By on February 10, 2012

 

 

 

A TTAC lede should intrigue and excite, yet what’s to snark on a Ford Super Duty with an aluminum bed? So here I am, being good friend to a girl that bought a home, tore it apart and reassembled with over 1600lbs of stone flooring: stuff that’ll eat up an Urban Cowboy’s prissy $30-50,000 rig. Or in this case, a self-made woman’s stainless steel infused Lincoln Blackwood. Is it any surprise she’d need a rental?

 

 

The F-350 isn’t a lovely beast in XL-grade black plastic, and Home Depot’s tagging doesn’t help. Even worse, Ford’s latest Super Duty takes the trend of “inflated styling features” to the point there’s no room for sheetmetal on the front facade.  Insurance companies rejoice, but fake fender vents further prove that modern trucks are out of scope. Side mirrors cleverly attach to a droopy DLO (day light opening), with rooftop clearance lights and anti-bling steel hoops: all hallmarks of the XL lifestyle, but I long for the days when trucks weren’t so proportionally silly.

 

 

Luckily, the rough-and-tumble lifestyle receives a supple 40/20/40 vinyl bench. The “20” folds to make an armrest with storage. Rubber flooring encourages muddy boots. And the requisite hard plastics?  NFL linemen use ballet to up their game, and Super Duties need the minimalistic soft vinyl from yesteryear’s F-350. Trust me; it wouldn’t lose an ounce of macho.

 

 

Home Depot trucks have a unique interior quirk: note the steering wheel lock, smell what must be a blend of sweat, dirt and the chemical used to remove dog/cat urine smells from carpeting. Like, awesome.

Fire up the Super Duty and something magical happens.  The 6.2L “BOSS” V8’s initial exhaust burble is pure muscle from the days of smog-belching big blocks and Nixonian secrecy. With a few (manly) twists of aluminum locks, the Super Duty’s cargo “walls” become a flat bed. Home Depot’s fork lift has ample room to offload the pallet, and the prodigious leaf springs easily take the load.  Ride height is now 2-3”lower, if that matters.

 

 

The ride is fairly smooth, only with the extra rearward weight. The numb, slow steering makes sense considering the value your heavy and brittle investment staying in one piece. There’s plenty of stopping power even with more nose dive than an ordinary car.

Which proves the point: as every decade passes, trucks improve at the same rate of cars.

Back to the stone: after pulling 20+ tiles out, the quality was a little suspect.  There’s enough body filler here to patch a fleet of Mazda Protégé 5s.  So we reload the F-350, unfold the bed’s walls and drive back.  Are those rain clouds up ahead? While she asked the boys at Home Depot to exchange the crate, I did my usual ADD analysis of the interior. The upfitter switches were a nice touch, ditto the abundance of cubbies and cup holders.  The basic information display was controlled by a PlayStation-worthy pad on the tiller. Then a familiar song emanated from the 2-speaker stereo. The electronic hi-hats were clearer than crystal and bass hit like a boxer fighting above his class. As the clouds threatened again, the lyrics came down on me like shelves of bolts from Home Depot’s hardware aisle:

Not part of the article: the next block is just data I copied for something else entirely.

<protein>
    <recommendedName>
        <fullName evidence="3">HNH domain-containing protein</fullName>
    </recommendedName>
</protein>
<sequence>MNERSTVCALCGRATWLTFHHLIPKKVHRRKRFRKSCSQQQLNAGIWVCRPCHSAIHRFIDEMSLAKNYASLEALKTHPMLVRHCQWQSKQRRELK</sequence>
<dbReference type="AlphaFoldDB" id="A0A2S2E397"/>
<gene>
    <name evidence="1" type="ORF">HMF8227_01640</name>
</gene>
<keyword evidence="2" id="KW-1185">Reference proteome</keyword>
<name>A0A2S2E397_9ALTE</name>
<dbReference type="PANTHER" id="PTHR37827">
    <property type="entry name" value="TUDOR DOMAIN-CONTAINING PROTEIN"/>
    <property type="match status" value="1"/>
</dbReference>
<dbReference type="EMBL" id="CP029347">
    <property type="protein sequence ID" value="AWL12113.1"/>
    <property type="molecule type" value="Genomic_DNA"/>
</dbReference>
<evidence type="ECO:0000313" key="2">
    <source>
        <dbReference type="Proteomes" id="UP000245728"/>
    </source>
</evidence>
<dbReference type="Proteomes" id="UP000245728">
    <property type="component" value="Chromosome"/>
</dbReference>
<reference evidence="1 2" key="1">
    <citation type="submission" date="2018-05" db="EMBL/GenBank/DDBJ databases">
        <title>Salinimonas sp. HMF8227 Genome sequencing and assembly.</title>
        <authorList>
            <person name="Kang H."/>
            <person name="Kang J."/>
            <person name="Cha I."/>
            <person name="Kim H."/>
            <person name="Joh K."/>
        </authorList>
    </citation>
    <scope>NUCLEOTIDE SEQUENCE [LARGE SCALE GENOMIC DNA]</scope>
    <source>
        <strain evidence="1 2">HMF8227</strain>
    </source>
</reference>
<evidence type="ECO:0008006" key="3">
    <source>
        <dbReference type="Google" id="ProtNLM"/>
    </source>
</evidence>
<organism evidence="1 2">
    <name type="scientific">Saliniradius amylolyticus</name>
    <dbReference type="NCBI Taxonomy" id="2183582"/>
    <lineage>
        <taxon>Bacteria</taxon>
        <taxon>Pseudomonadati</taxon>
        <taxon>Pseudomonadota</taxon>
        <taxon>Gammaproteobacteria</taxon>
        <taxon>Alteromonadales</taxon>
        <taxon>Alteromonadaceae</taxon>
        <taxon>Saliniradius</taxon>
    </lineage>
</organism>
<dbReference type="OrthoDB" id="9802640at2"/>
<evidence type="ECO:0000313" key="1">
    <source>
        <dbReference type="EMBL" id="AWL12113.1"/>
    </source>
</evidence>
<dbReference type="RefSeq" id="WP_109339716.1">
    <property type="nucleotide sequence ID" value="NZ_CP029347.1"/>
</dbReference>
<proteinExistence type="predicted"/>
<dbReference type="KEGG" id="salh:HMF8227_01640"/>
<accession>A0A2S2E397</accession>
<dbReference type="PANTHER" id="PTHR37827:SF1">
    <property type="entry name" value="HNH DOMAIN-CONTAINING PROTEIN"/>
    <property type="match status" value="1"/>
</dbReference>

You can Blame it on the Rain,

Cause the Rain Don’t Mind!

And The Rain Don’t Care,

You got to Blame it on Something!

Is this really happening? Why am I here, thinking about a future TTAC review? How did I not grow up, get married and whatnot? Was that guy in high school right about me, am I really an existentialist?

 

 

Oh dear. Mercifully, the new pallet arrived, and–escaping the rain–the new tile was unloaded. After a long evening, we returned the Super Duty and went back to the luxurious confines of the Lincoln Blackwood.  But wait…let’s talk about straight line prowess.

6-speeds, 385 horsepower, 405lb-ft of twist. A pair of stump-pulling camshafts happily rev to 5500RPM inside a delightfully retro-styled big block Boss mill. With the traction nanny off and the transmission locked in first, the Super Duty squats, hooks and absolutely flies off the line.

 

 

Whoa mamma!  Gear number two and you’re merging on the highway with authority: the Boss is an absolute beast. Once the howl of a thousand big block Galaxies left my eardrums, one thought remained: why can’t we have this damn powertrain in a Ford car?

But I digress. The F-350 Super Duty proves something: the base engine is far from entry-level.  Who cares if gas motors are 3-7 MPG worse (probably, but not rated by the EPA) than a Powerstroke Diesel? The Boss is just that.  With no purchase penalty ($7835), no urine supplements, cheaper fuel ($0.30 a gallon) and a stunning Muscle Car soundtrack, the Boss Super Duty equates to the perfect big truck for all but the most serious towing junky.

For everyone else? Instant bliss is just a Home Depot away, for about $20 an hour.

 

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57 Comments on “Review: 2011 Ford F-350 Super Duty...”